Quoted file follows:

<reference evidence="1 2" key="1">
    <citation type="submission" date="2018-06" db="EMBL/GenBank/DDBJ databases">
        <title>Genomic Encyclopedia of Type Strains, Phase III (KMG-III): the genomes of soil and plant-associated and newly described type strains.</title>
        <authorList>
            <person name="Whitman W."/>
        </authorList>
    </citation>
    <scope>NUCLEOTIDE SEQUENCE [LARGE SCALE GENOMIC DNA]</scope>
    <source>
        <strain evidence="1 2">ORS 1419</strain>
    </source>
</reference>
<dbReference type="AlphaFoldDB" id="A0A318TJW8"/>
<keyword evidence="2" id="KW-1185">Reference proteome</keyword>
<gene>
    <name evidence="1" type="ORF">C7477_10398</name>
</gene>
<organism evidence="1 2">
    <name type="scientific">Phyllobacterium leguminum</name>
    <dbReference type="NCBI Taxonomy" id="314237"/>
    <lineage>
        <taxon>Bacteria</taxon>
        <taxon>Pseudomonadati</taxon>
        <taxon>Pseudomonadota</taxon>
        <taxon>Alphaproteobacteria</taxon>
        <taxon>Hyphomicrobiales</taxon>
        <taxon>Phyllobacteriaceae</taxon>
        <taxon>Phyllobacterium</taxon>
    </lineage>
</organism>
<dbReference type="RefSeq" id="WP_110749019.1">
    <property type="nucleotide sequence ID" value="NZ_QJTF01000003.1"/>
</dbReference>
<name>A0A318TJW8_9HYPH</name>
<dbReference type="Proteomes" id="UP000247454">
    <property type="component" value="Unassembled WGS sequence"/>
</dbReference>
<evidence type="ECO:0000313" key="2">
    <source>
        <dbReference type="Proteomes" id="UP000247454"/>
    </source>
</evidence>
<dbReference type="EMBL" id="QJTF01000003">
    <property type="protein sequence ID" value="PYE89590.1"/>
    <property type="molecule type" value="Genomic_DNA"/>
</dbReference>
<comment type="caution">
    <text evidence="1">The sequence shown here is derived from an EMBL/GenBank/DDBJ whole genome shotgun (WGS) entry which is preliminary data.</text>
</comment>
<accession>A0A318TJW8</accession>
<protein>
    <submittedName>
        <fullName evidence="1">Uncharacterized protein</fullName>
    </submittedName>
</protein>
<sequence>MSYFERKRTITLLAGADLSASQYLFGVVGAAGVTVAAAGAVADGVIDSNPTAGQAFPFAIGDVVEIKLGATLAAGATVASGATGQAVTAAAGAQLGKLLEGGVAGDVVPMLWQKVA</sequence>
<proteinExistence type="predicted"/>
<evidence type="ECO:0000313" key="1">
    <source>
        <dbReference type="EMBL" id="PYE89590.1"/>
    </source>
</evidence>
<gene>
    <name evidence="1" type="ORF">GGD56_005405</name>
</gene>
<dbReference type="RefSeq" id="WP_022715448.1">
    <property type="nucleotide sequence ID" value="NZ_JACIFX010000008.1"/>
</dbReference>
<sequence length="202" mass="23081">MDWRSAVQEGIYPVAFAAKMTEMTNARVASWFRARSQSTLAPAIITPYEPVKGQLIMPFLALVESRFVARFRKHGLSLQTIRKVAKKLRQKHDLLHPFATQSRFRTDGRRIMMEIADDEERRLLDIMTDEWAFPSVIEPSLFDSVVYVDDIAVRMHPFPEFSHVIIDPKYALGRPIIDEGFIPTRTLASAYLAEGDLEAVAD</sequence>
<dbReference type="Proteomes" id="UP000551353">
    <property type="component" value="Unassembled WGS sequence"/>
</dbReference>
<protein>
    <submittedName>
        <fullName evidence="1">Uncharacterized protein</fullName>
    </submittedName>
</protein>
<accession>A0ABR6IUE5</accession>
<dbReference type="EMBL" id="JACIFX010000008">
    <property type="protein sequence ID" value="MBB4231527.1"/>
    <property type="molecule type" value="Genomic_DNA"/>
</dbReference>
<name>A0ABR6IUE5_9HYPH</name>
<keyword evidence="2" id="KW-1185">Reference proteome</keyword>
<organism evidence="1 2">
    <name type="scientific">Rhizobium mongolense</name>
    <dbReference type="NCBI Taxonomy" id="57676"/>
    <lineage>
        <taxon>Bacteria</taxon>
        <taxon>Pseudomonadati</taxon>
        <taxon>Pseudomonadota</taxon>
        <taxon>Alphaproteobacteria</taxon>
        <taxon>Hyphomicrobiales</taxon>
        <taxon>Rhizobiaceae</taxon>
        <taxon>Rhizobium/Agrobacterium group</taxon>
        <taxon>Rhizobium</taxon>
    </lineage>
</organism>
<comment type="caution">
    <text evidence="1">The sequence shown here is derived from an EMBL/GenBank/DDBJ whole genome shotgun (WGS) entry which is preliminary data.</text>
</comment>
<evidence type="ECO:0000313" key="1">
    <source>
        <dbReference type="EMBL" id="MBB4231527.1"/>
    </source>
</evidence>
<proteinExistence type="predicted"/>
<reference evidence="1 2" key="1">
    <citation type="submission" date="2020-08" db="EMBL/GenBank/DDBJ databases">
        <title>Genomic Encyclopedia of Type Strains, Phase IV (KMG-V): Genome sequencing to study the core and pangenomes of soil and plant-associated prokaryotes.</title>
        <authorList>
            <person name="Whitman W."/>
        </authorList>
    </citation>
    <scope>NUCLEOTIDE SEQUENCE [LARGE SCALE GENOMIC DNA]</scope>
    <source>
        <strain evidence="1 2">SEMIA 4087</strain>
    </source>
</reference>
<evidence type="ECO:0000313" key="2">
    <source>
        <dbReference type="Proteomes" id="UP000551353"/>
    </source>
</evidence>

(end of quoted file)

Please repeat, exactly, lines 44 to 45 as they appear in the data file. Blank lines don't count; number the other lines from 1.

    <property type="protein sequence ID" value="PYE89590.1"/>
    <property type="molecule type" value="Genomic_DNA"/>